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nbme24/Block 2/Question#26

A 35-year-old man is brought to the emergency ...

Catecholamine-mediated intracellular shifts of K+

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 +4  upvote downvote
submitted by fallot4logy(4),

in the other hand , urine potassium is high enough , so if seizures =>rhabdomyolysis => myoglobinuria => ATN => high potassium excretion , why not?





 +2  upvote downvote
submitted by medstruggle(6),

Can someone explain why does this patient have hypokalemia?

colonelred_  Catecholamines activate the Na/K pump, which will drive K inside. +5  
trazabone  Read online that catachelamines are released following tonic clonic seizures. Besides that, BP of 180/100 could indicate that catecholamines are circulating. +  
fulminant_life  This mechanism is why giving albuterol for hyperkalemia works +3  
nbmehelp  Why does this guy have increased catecholamines tho +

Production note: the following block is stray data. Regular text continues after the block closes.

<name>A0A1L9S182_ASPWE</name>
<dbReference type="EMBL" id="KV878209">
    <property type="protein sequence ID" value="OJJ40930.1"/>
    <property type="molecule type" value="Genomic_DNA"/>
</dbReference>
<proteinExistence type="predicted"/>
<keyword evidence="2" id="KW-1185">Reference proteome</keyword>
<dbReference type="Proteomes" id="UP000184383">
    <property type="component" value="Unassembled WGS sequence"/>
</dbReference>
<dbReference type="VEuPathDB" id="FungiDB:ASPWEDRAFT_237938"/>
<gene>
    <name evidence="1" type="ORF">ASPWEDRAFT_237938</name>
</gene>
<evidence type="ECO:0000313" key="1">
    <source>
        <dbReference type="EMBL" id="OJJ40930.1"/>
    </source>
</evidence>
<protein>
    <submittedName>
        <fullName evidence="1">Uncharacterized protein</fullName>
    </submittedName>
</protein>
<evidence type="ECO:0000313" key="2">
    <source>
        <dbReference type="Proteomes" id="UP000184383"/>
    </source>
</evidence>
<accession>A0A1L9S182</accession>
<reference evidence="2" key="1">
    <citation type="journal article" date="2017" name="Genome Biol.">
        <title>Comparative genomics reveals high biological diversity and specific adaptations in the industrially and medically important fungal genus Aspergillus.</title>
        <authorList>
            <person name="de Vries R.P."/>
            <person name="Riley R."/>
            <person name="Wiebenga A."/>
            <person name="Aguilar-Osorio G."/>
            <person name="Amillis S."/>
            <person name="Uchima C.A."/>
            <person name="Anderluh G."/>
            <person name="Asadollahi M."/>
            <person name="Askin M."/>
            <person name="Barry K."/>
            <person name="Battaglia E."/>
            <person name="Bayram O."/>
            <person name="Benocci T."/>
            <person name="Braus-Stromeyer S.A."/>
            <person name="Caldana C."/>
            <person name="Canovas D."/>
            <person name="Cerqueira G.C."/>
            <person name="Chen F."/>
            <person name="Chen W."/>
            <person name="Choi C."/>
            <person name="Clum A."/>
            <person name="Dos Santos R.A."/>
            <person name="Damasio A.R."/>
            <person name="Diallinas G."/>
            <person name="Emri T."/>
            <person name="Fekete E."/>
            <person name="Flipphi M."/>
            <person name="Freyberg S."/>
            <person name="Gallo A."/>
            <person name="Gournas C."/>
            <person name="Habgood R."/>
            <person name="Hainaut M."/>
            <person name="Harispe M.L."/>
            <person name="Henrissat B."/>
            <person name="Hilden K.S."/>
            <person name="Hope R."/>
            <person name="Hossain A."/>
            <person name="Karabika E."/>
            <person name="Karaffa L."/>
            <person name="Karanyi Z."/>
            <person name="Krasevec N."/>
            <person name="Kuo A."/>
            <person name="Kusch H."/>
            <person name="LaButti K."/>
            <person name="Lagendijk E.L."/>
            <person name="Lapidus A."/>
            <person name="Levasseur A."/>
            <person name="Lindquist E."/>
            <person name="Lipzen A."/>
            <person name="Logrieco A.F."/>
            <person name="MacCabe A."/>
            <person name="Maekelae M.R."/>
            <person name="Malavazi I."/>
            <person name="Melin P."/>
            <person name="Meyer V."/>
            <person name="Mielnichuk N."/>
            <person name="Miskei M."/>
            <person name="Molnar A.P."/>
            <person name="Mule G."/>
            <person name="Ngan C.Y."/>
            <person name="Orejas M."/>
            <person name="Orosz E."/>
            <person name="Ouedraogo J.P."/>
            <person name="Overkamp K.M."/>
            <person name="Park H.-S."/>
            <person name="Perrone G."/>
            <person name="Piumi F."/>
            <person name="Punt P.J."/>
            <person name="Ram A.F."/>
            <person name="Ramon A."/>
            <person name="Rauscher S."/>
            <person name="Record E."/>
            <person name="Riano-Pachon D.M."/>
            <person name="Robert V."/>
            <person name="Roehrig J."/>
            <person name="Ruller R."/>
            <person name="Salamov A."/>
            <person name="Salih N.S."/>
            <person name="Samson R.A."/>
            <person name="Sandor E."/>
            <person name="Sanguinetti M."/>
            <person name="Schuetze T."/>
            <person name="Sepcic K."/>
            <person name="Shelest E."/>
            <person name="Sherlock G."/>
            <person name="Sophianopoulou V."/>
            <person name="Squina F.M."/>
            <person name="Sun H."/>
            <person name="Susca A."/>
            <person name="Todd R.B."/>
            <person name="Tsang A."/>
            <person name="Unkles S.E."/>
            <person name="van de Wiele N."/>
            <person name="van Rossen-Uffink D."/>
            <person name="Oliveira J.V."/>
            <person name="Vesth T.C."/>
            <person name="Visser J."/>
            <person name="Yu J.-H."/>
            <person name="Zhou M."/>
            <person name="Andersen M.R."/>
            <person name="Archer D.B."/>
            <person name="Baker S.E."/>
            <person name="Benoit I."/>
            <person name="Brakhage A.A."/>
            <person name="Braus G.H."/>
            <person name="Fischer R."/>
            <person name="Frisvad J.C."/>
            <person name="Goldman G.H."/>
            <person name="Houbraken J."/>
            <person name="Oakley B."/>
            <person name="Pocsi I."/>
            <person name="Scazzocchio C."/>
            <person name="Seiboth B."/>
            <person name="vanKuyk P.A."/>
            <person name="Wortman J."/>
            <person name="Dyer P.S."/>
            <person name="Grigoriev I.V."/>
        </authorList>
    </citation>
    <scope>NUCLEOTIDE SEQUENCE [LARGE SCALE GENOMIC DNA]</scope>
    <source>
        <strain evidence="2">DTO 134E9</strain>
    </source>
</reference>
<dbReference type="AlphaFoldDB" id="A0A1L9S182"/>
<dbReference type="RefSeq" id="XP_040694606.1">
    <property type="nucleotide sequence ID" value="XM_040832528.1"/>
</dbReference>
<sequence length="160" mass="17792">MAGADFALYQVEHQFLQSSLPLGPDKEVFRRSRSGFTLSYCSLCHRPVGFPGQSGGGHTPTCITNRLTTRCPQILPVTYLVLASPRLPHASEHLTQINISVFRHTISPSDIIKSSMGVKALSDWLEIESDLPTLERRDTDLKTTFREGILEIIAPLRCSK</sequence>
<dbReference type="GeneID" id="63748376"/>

johnson  His SNS activity is seriously increased --> increased catecholamines. +  
nbmehelp  Why is his SNS activity increased? Is the BP literally the only hint? +  
youssefa  Alcohol withdrawal creates a hyper- catecholaminergic state + Seizures do that as well. +1  
water  My best guess is that withdrawal puts the body in a state of stress (same for seizures) and with stress you have release of catecholamine which we'll see in the BP and the hypokalemia. +  




 +1  upvote downvote
submitted by paszw0red(1),

Emedicine says: Delirium tremens (DTs) is the most severe form of ethanol withdrawal, manifested by altered mental status (global confusion) and sympathetic overdrive (autonomic hyperactivity), which can progress to cardiovascular collapse.

Also ref. https://pubs.niaaa.nih.gov/publications/aa05.htm

I assume the patient has Delerium tremens, had a seizure, and now is hypertensive because of the "sypathetic overdrive", with excess secretion of catecholamines, thus the hypokalemia.